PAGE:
Monday, 18 February 2008

Jeremiah: Liver of Life to the Full

On Being a Public Menace

I'm enjoying reading Jeremiah in my St James Daily Devotional Guide lectionary at the moment.

In his introduction to Jeremiah, the guide's compiler and writer, Patrick Henry Reardon writes:
Most of Jerusalem's citizens, suffering from chronic shallowness and terminal optimism, thought him something of an oddity and a nuisance, maybe even a public menace.
These days I, too, feel like a bit of an oddity and a nuisance in the Anglican church because of my conservative views. I'm not sure how menacing I appear.

In the last few days, as I've watched the ANiC parishes making their bids for freedom from the revisionist tide, am reminded of something a brother priest once said -- it must have been a dozen years ago (have we really been stuggling with this that long?) -- when we were talking about where we would draw the line beyond which we could not stay with the ACoC.

"Jeremiah didn't leave," he said.

Nor he did. I've never forgotten it. It's one of the reasons I am where I am.

One Hell of a Way to Get Your Blood Going in the Morning

Jeremiah has always connected with me for some reason. I have many of his verses copied out in my journal over the years. Back in 1997 I read Kathleen Norris’, The Cloister Walk (New York: Riverhead Books, 1996), in which she wrote some tasty things about Jeremiah. For example:
Listening to Jeremiah is one hell of a way to get your blood going in the morning; it puts caffeine to shame. 31
[A monk said] he was glad to be reading Jeremiah in the morning, and not at evening prayer, when there are more likely to be guests. “The monks can take it,” he said, “but most people have no idea what’s in the Bible, and they come unglued.” 34
A prophet’s task is to reveal the fault lines hidden beneath the comfortable surface of the worlds we invent for ourselves, the national myths as well as the little lies and delusions of control and security that get us through the day. And Jeremiah does this better than anyone. 34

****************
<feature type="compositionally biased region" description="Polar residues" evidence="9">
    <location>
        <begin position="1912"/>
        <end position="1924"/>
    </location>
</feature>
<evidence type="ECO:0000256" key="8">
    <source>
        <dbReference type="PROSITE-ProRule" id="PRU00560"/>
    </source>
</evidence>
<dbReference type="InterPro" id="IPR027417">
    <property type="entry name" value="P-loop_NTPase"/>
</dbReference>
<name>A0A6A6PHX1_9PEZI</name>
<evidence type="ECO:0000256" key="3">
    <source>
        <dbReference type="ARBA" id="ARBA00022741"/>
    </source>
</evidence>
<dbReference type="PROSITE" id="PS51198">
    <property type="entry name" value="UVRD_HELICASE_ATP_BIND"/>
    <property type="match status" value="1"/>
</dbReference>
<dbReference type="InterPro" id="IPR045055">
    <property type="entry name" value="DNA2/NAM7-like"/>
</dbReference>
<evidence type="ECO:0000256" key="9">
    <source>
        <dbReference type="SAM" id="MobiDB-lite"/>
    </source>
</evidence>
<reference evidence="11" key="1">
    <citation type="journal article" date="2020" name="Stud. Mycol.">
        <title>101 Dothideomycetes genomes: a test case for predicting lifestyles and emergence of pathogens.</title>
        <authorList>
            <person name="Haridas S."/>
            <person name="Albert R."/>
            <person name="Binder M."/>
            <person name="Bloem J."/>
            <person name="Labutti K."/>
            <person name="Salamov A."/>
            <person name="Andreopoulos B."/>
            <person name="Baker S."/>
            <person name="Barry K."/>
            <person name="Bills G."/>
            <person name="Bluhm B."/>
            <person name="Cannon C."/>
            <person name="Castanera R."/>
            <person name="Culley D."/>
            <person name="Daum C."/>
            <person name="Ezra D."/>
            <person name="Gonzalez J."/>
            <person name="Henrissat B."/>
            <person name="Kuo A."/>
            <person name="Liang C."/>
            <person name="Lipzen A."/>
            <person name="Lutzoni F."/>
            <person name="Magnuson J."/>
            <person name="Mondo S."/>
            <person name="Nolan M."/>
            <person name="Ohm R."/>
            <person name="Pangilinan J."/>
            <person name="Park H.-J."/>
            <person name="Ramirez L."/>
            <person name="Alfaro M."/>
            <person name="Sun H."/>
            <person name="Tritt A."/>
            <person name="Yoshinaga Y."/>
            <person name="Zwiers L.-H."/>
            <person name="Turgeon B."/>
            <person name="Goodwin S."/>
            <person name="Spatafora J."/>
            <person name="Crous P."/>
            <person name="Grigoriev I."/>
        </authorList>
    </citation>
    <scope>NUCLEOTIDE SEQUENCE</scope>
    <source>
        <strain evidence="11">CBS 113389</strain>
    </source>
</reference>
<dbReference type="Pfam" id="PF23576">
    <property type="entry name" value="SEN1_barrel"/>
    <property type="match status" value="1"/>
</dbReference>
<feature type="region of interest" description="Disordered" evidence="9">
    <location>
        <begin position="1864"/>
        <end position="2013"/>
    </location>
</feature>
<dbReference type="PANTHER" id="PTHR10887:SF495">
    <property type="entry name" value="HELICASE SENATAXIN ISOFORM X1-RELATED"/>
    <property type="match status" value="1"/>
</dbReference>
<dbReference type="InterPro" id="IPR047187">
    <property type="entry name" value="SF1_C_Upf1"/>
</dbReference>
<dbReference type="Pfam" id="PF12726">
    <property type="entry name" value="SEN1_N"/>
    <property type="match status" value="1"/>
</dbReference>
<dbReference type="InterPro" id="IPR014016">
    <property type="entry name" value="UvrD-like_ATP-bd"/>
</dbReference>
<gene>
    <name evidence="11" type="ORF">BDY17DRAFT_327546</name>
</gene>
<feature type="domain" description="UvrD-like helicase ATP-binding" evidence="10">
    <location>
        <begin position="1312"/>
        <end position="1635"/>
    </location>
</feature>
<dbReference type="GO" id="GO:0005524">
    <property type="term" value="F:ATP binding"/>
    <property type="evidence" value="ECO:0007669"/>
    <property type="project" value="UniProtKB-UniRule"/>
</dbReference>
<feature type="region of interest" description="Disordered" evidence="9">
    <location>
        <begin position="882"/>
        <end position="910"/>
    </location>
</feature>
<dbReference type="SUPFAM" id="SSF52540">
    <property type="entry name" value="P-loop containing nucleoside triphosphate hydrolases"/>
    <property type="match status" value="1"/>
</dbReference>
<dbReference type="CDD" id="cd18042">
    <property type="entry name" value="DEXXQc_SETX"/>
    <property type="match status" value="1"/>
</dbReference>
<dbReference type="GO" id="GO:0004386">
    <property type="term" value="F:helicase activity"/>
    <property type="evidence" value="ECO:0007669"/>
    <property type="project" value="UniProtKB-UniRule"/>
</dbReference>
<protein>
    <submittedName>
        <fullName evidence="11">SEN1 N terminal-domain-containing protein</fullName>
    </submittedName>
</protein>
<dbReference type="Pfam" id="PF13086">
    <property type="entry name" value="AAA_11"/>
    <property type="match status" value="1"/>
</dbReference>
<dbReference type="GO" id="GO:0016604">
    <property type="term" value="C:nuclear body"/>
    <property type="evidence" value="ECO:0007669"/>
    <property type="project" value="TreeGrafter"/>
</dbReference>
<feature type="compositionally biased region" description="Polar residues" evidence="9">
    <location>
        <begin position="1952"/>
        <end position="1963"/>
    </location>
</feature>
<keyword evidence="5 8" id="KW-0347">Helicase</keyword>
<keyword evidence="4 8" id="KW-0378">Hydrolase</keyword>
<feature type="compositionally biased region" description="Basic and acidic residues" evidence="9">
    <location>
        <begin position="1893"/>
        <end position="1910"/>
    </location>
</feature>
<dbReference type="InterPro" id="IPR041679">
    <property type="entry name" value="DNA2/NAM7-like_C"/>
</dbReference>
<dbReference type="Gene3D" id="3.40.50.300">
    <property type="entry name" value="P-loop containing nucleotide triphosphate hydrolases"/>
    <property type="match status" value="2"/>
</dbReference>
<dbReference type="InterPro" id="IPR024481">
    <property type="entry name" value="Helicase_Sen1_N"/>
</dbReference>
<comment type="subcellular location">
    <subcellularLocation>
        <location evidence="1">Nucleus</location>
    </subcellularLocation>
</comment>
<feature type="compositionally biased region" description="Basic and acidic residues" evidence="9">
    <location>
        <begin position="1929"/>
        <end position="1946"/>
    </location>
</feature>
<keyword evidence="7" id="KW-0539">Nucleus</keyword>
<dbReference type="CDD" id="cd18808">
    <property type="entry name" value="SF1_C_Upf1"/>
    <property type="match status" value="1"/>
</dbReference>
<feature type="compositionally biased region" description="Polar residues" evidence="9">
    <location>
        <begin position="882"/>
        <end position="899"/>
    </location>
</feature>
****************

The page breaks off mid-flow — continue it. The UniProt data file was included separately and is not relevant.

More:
Running with the Horses

And then there is the amazing (St) Eugene Peterson and his Run with the Horses: The Quest for Life at Its Best (Downers Grove, Illinois: Intervarsity Press, 1983), about Jeremiah as a life-to-the-full liver.
There is a memorable passage concerning Jeremiah’s life when, worn down by the opposition and absorbed in self-pity, he was about to capitulate to just a premature death [the kind of death after which we go on living for many years]. He was ready to abandon his unique calling in God and settle for being a Jerusalem statistic. At that critical moment he heard the reprimand: “If you have raced with men on foot, and they have wearied you, how will you compete with horses? And if in a safe land you fall down, how will you do in the jungle of the Jordan?”(Jer 12.5). ...
Life is difficult, Jeremiah. Are you going to quit at the first wave of opposition? Are you going to retreat when you find that there is more to life than finding three meals a day and a dry place to sleep at night? Are you going to run home the minute you find that the mass of men and women are more interested in keeping their feet warm than living at risk to the glory of God? Are you going to live cautiously or courageously? I called you to live at your best, to pursue righteousness, to sustain a drive toward excellence. It is easier, I know, to be neurotic. It is easier to be parasitic. It is easier to relax in the embracing arms of The Average. Easier, but not better. Easier, but not more significant. Easier, but not more fulfilling. I called you to a life of purpose far beyond what you think yourself capable of living and promised you adequate strength to fulfill your destiny. Now at the first sign of difficulty you are ready to quit. If you are fatigued by this run-of-the-mill crowd of apathetic mediocrities, what will you do when the real race starts, the race with the swift and determined horses fo excellence? What is it you really want, Jeremiah, do you want to shuffle along with this crowd, or run with the horses? 17-18
Peterson finishes his wonderful book by describing Jeremiah’s life as “a towering life terrifically lived.” What an epitaph. A lovely book.

A Purpose Far Beyond

My life doesn't feel particularly "towering" in these revisionist days. But I do feel that I am, indeed, called to a life of purpose far beyond what I think myself capable of living.

By the way, I never learned to ride real horses. They seem way too high for me. Sigh.